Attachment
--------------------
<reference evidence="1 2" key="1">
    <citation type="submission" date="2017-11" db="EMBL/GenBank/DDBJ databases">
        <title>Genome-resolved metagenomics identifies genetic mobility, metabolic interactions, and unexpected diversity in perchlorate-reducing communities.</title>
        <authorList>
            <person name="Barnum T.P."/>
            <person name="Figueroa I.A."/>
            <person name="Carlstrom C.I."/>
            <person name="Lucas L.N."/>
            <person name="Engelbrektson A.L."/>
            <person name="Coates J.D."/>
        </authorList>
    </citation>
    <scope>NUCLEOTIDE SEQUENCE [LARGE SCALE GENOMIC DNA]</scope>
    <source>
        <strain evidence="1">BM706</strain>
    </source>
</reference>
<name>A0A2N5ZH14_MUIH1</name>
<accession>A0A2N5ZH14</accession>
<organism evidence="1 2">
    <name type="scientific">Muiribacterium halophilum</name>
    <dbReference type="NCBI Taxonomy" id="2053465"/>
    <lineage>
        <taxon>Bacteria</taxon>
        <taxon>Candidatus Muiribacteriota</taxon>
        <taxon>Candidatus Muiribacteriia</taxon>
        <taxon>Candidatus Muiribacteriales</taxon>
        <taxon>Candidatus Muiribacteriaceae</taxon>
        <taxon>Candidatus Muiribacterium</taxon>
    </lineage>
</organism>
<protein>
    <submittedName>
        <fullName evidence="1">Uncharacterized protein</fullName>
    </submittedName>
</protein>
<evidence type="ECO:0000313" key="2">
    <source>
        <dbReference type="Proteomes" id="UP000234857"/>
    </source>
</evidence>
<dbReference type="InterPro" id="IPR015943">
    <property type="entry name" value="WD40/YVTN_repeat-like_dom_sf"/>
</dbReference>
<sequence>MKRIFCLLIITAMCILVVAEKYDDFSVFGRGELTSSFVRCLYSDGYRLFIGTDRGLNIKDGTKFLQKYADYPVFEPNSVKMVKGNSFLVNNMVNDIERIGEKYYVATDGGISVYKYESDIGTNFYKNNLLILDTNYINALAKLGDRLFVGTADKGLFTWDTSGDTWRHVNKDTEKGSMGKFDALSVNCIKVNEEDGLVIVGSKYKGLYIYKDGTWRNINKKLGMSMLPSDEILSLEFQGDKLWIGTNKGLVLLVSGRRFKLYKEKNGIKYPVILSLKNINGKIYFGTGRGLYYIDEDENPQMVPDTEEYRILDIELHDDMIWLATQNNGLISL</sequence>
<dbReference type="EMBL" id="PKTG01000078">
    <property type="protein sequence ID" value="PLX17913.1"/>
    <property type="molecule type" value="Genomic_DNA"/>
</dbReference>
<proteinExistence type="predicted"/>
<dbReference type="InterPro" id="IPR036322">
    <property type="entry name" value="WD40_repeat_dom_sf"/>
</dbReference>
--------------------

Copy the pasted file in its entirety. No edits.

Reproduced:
<reference evidence="1 2" key="1">
    <citation type="submission" date="2017-11" db="EMBL/GenBank/DDBJ databases">
        <title>Genome-resolved metagenomics identifies genetic mobility, metabolic interactions, and unexpected diversity in perchlorate-reducing communities.</title>
        <authorList>
            <person name="Barnum T.P."/>
            <person name="Figueroa I.A."/>
            <person name="Carlstrom C.I."/>
            <person name="Lucas L.N."/>
            <person name="Engelbrektson A.L."/>
            <person name="Coates J.D."/>
        </authorList>
    </citation>
    <scope>NUCLEOTIDE SEQUENCE [LARGE SCALE GENOMIC DNA]</scope>
    <source>
        <strain evidence="1">BM706</strain>
    </source>
</reference>
<name>A0A2N5ZH14_MUIH1</name>
<accession>A0A2N5ZH14</accession>
<organism evidence="1 2">
    <name type="scientific">Muiribacterium halophilum</name>
    <dbReference type="NCBI Taxonomy" id="2053465"/>
    <lineage>
        <taxon>Bacteria</taxon>
        <taxon>Candidatus Muiribacteriota</taxon>
        <taxon>Candidatus Muiribacteriia</taxon>
        <taxon>Candidatus Muiribacteriales</taxon>
        <taxon>Candidatus Muiribacteriaceae</taxon>
        <taxon>Candidatus Muiribacterium</taxon>
    </lineage>
</organism>
<protein>
    <submittedName>
        <fullName evidence="1">Uncharacterized protein</fullName>
    </submittedName>
</protein>
<evidence type="ECO:0000313" key="2">
    <source>
        <dbReference type="Proteomes" id="UP000234857"/>
    </source>
</evidence>
<dbReference type="InterPro" id="IPR015943">
    <property type="entry name" value="WD40/YVTN_repeat-like_dom_sf"/>
</dbReference>
<sequence>MKRIFCLLIITAMCILVVAEKYDDFSVFGRGELTSSFVRCLYSDGYRLFIGTDRGLNIKDGTKFLQKYADYPVFEPNSVKMVKGNSFLVNNMVNDIERIGEKYYVATDGGISVYKYESDIGTNFYKNNLLILDTNYINALAKLGDRLFVGTADKGLFTWDTSGDTWRHVNKDTEKGSMGKFDALSVNCIKVNEEDGLVIVGSKYKGLYIYKDGTWRNINKKLGMSMLPSDEILSLEFQGDKLWIGTNKGLVLLVSGRRFKLYKEKNGIKYPVILSLKNINGKIYFGTGRGLYYIDEDENPQMVPDTEEYRILDIELHDDMIWLATQNNGLISL</sequence>
<dbReference type="EMBL" id="PKTG01000078">
    <property type="protein sequence ID" value="PLX17913.1"/>
    <property type="molecule type" value="Genomic_DNA"/>
</dbReference>
<proteinExistence type="predicted"/>
<dbReference type="InterPro" id="IPR036322">
    <property type="entry name" value="WD40_repeat_dom_sf"/>
</dbReference>